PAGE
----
Central Florida Schools Respond To Virtual Threat-The Orlando Times
BY JALESSA CASTILLO, TIMES STAFF WRITER
CENTRAL FLORIDA - As a society built on technological advancements it comes as no surprise that items such as computers, tablets, and smart phones have become staples if not necessities in our everyday lives. Additionally, social media platforms have completely changed our methods of communicating with one another. Basically everything and everyone is only a click away. Unfortunately, while these innovations are thought by many to make life easier, they have also spurred a new enemy for their users, cyberbullying.
For many years students have had to deal with traditional bullying. This consists of being made fun of, being a subject of rumors, being caused physical harm, being excluded or threatened, and/or having property destroyed. While bullying has always been in an issue for students, this new form of online bullying is beginning to become a dangerous trend.
Stopbullying.gov defines cyberbullying as, “Bullying that takes place using electronic technology. Examples include mean text messages or emails, rumors sent by email or posted on social networking sites, and embarrassing pictures, videos, websites, or fake profiles.”
The website goes on to say that those who are perceived as different or weaker than their peers, those who are depressed, anxious, or have low self-esteem, and those who are less popular than others are more at risk for being bullied. Also those who are overly concerned about their popularity, like to be in charge of others, and/or do not identify with the emotions or feelings of others are more likely to bully other students. Although nothing is definitive.
In regards to Cyberbullying, some may question its seriousness, as the victim isn’t thought to be experiencing physical pain. However, the previously mentioned website reveals that kids who are being cyberbullied are often bullied in person as well and because technology is a standard in our lives many of the victims have a harder time getting away from the cruel behavior because whether at school or at home their adversaries are taunting them.
In fact, technology is such an integrated part of young people’s lives that according to The Anti-Defamation League (ADL), “92% of teens (ages 13–17) go online daily, 71% of teens use more than one social network site, and 90% of those teens with phones exchange texts with a typical teen sending and receiving 30 texts per day.”
With those statistics it is not shocking to discover that 28% of students aged 10 to 18 years old reported being cyberbullied during their lifetime. Some of which become more likely to skip class, skip school altogether, avoid school activities, engage in a physical fight, and suffer from depression possibly leading to suicide.
While some suggest those affected should simply turn off their phones or stay off the internet, is it really fair to suggest a victim change their entire lifestyle instead of dealing with the bully who actually in the wrong?
“In recent years there has been an increase in public awareness about the harmful effects of cyberbullying and what can be done to address it,” said Stacy Davison, Director of Training | Education for ADL, “ADL has worked closely with prominent companies to establish policies for flagging and reporting cyberbullying and cyber hate. ADL also provides training programs to empower young people to act as cyberallies when they witness cyberbullying.”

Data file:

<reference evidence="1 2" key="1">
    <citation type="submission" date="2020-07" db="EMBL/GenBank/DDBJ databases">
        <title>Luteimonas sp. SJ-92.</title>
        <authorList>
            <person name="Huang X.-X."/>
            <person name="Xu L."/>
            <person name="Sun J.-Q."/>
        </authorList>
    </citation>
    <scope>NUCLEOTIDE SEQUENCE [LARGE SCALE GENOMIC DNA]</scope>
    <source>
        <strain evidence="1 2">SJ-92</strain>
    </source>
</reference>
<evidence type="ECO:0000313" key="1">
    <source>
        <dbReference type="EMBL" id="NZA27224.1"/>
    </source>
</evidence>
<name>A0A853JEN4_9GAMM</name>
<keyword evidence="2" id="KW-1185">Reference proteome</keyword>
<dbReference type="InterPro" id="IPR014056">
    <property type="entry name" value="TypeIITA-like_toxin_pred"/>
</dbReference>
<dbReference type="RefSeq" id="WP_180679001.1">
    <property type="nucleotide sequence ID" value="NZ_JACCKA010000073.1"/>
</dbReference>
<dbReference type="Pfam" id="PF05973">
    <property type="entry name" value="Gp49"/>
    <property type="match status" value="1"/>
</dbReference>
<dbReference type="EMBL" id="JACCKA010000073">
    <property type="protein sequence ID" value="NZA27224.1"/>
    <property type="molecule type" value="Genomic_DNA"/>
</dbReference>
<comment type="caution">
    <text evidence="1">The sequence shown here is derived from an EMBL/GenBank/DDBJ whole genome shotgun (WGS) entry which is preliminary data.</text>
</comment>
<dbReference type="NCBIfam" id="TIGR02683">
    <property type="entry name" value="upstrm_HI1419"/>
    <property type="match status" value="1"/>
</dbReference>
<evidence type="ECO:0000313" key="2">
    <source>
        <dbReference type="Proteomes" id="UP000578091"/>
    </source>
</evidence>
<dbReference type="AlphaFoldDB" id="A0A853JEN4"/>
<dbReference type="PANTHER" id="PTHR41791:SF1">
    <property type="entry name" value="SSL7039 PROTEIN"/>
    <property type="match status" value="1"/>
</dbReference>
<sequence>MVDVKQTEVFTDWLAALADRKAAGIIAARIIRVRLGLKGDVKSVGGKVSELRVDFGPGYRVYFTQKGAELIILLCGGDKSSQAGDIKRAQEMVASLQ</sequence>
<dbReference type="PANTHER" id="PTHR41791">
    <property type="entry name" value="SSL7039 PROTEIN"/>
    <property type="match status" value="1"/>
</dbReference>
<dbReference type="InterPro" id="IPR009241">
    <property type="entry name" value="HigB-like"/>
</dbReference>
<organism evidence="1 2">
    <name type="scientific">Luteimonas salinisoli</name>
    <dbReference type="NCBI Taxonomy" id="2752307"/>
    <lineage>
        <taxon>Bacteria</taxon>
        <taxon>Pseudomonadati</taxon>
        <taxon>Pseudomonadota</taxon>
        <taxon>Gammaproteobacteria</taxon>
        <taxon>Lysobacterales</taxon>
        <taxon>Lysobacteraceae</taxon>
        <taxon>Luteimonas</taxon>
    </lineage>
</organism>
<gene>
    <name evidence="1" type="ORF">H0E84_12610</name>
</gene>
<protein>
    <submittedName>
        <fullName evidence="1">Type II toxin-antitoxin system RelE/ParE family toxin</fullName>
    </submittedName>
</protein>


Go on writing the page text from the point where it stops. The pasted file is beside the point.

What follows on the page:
While this issue is one faced by many people, regardless of age, it seems to be a growing problem for schools all over the country, including right here in Central Florida.
“We have programs in the schools with lessons to help students understand what bullying (including cyberbullying) is, its impact on others and the consequences for those who participate,” said Sherri Owens, Communications Officer for Lake County Schools. “We train staff; we address the issue in our code of student conduct, which we ask parents and students to sign each year; and we raise awareness across our community every October by participating in National Bullying Prevention Month.”
Along with prevention tactics, consequences for such behavior are clearly divulged to students.
“We have added a portion in the front of Code of Student Conduct to call attention to what cyberbullying is and to let parents and students know that we take it very seriously,” said Dana Schafer, Public Information Officer for Osceola County Public Schools. “Consequences for students who commit acts of cyberbullying or harassment may range from positive behavioral interventions up to and including suspension or expulsion which is outlined in the Code of Student Conduct.”
Cyberbullying can have a profound effect on the target and their family. In the case of young students, it is vital that parents are there to support their children.
“Parents should talk with their child and get as much information and physical proof as possible. Be supportive and make sure their child feels safe. Report it to the school if it involves other students and work with the school to achieve a resolution,” said Lorena Hitchcock Manager of Media Relations for Orange County Public Schools.
Along with seeking help from their parents, students affected have other options as well.
“Students are encouraged to report any alleged bullying to a parent or an adult on campus for additional support and assistance,” said Deirdre M. Garnes, Director of Student Support and School Safety For Seminole County Public Schools. “SCPS also encourages use of Central Florida Crimeline's Speakout Hotline through which anyone can anonymously report suspected bullying either by phone at 800-423-8477, via the web at WWW.SPEAKOUTHOTLINE.ORG, or by text to “SPEAKOUT” 274637.”
If you or anyone you know are victims of cyberbullying you are encouraged to report it as soon as possible. Let’s make this school year a safe one.